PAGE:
The emergence and rapid growth of microfluidic paper-based analytical devices (
PADs) has led to an increased demand for high precision modelling of the capillary flow of liquids through paper and an understanding of the physical mechanisms that influence the flow, to enhance the design of devices that can produce consistent and accurate measurements. In
PADs, the use of paper as the substrate introduces numerous advantages, such as the ease of manufacturing, low cost, disposability and capability to generate flow without external pumps, which make them well-suited for a broad range of user-friendly testing, especially in locations with limited access to resources. Devices have been developed for medical diagnostics, environmental testing and other areas, and there have been many excellent review articles on
PADs (see Martinez et al.
2010; Yetisen, Akram & Lowe 2013; Cate et al.
2015; Gong & Sinton 2017). These
PADs rely on precise and predictable flow of liquids through the paper substrate but modelling this flow can be complicated since paper is a complex porous medium that consists of randomly interwoven fibres of varying length and width. In spite of much research on liquid flow through porous media, and paper specifically, we still lack the ability to generate precise flow predictions for many situations and do not have a complete understanding of the physical mechanisms that influence the flow.
Capillary flow of liquids through porous media was first described one hundred years ago by Lucas (1918) and Washburn (1921), and also by Bell & Cameron (1906). Lucas (1918) and Washburn (1921) independently derived the relationship using Poiseuille’s equation, the Laplace pressure and a number of assumptions. They proposed that capillary flow through porous media can be approximated by a bundle of cylindrical capillary tubes, and found that the distance the liquid travels into the medium,
, advances diffusively in time and is given by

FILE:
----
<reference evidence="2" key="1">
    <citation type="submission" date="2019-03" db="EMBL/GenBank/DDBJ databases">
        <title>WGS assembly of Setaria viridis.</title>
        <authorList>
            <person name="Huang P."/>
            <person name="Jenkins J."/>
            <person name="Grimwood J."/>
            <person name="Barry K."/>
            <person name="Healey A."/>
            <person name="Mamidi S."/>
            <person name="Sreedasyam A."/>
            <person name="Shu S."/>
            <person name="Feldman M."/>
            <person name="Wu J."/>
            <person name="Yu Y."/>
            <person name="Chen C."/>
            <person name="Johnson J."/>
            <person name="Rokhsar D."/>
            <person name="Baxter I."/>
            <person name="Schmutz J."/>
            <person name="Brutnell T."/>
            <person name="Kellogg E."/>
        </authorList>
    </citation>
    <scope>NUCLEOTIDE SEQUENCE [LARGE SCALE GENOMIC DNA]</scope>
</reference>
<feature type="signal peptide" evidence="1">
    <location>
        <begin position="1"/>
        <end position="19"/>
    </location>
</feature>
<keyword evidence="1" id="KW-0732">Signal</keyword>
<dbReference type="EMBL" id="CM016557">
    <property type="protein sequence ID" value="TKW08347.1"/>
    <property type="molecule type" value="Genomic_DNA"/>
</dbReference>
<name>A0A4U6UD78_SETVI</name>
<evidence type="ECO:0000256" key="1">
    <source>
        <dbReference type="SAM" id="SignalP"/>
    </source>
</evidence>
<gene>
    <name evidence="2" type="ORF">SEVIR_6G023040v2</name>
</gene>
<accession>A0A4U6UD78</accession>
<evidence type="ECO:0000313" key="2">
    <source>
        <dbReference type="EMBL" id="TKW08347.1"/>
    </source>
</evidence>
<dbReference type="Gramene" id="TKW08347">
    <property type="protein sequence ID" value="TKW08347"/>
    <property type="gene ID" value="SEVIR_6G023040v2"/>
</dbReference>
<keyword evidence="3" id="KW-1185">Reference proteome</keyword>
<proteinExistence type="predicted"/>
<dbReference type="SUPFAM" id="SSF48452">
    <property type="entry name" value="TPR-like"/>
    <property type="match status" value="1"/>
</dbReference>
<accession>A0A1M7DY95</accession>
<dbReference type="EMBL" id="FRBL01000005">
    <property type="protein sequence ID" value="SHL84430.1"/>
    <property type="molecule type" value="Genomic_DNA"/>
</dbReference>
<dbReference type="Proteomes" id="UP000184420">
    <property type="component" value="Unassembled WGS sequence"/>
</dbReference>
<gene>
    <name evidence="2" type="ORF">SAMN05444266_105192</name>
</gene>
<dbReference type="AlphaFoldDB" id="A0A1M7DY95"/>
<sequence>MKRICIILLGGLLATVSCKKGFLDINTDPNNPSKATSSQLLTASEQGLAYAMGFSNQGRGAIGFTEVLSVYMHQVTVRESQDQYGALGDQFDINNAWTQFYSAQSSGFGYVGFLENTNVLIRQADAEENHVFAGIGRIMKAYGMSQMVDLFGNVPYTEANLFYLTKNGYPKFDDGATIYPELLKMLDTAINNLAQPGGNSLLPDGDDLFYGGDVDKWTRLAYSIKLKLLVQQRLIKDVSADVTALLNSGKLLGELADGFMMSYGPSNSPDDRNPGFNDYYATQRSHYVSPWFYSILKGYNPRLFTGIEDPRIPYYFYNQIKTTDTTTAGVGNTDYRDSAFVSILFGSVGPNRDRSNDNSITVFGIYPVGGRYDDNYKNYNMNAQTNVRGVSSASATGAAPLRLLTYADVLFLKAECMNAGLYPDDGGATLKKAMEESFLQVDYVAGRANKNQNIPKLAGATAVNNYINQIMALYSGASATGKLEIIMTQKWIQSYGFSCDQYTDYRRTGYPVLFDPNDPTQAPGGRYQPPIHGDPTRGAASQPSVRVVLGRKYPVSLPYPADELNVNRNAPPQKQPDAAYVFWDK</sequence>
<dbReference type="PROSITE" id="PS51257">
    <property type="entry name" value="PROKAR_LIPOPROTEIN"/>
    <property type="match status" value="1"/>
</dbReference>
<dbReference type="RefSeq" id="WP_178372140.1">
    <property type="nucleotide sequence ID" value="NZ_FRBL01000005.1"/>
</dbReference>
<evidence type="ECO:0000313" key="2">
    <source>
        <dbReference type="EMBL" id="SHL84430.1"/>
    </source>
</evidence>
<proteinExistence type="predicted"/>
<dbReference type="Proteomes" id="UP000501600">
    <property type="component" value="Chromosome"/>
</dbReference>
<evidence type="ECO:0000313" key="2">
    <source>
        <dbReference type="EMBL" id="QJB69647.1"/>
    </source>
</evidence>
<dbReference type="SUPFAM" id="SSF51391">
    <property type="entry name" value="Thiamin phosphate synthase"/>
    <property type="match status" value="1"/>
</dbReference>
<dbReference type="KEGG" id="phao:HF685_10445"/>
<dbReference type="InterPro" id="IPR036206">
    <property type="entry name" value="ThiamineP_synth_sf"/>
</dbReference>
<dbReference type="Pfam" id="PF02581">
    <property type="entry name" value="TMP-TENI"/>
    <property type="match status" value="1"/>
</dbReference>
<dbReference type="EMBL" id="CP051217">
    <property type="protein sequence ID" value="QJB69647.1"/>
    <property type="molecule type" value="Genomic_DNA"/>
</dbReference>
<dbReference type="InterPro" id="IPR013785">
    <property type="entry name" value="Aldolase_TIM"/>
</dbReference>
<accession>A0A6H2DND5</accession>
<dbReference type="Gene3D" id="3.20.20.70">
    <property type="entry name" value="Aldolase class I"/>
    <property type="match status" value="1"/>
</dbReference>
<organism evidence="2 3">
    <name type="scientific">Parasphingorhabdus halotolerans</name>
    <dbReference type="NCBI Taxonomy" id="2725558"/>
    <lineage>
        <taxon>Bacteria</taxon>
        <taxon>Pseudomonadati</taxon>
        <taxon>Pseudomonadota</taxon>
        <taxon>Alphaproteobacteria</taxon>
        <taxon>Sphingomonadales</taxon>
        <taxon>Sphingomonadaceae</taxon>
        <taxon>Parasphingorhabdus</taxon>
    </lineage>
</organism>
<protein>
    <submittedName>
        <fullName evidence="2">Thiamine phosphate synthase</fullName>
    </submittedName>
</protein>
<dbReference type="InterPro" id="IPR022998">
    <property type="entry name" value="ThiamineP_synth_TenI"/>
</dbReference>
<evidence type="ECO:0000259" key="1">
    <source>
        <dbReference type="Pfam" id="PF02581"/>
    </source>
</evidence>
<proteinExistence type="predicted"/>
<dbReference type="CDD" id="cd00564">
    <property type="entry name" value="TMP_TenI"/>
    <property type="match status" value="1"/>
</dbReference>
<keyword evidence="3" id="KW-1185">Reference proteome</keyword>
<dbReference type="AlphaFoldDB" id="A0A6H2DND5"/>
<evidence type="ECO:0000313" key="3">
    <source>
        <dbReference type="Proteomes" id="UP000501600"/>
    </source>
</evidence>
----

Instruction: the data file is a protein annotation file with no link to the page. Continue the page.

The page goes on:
is the surface tension,
is the contact angle,
is the liquid viscosity,
is the tube radius and
is time. It is clear that assuming porous media to be made up of bundles of cylindrical tubes is not realistic for many cases, particularly paper, and Washburn (1921) pointed out the limitations of this expression stating that it is not applicable for cases where the pores in the media are not equivalent to cylindrical pores and cases where the pore contains an enlargement or ends in a pocket.
In spite of the limitations, the ‘Lucas–Washburn’ expression is commonly used to predict liquid flow through paper (see Gong & Sinton 2017), probably due to its simplicity and the experimental confirmation by many researchers that the penetration distance is often linearly proportional to the square root of time. Many researchers have applied it with empirically determined parameters, particularly contact angles and ‘effective pore radius’ values, and found good agreement, but this approach does not always yield precise predictions or reveal the underlying physical mechanisms.
Some physical mechanisms that are not included in the Lucas–Washburn relation and apply to paper involve the swelling of fibres (see Schuchardt & Berg 1991; Masoodi & Pillai 2010; Kvick 2017), inertial effects and uneven filling of smaller versus larger inter-fibre pores (see Szekely, Neumann & Chuang 1971; Sorbie, Wu & McDougall 1995; Schoelkopf et al.
2002), film flow (Roberts et al.
2003), evaporation (see Amaral et al.
1994; Balankin et al.
2013), pores that change in size (Reyssat et al.
2008) and, importantly, the effect that is uncovered in the featured article by Chang et al. (2018): the filling of the intra-fibre pores within the fibres. The questions answered are: (i) does the filling of the intra-fibre pores influence the flow of liquids through paper? And if so, (ii) is there a simple way to model this effect?
In order to determine the role played by the intra-fibre pores, Chang et al. (2018) first used scanning electron micrographs to determine the nature and size of these void spaces, as shown in figure 1. They determined the size of the intra-fibre spaces and compared with the inter-fibre spaces. A key feature of this study is the clever use of a sheet of fabric made up of fibres that do not contain any intra-fibre pores, as shown in figure 1(i), to enable comparison of liquid flow through media with and without intra-fibre pores. They also selected silicone oils as the liquid in their experiments to prevent any swelling and evaporation, so as to only investigate the influence of the intra- and inter-fibre pores.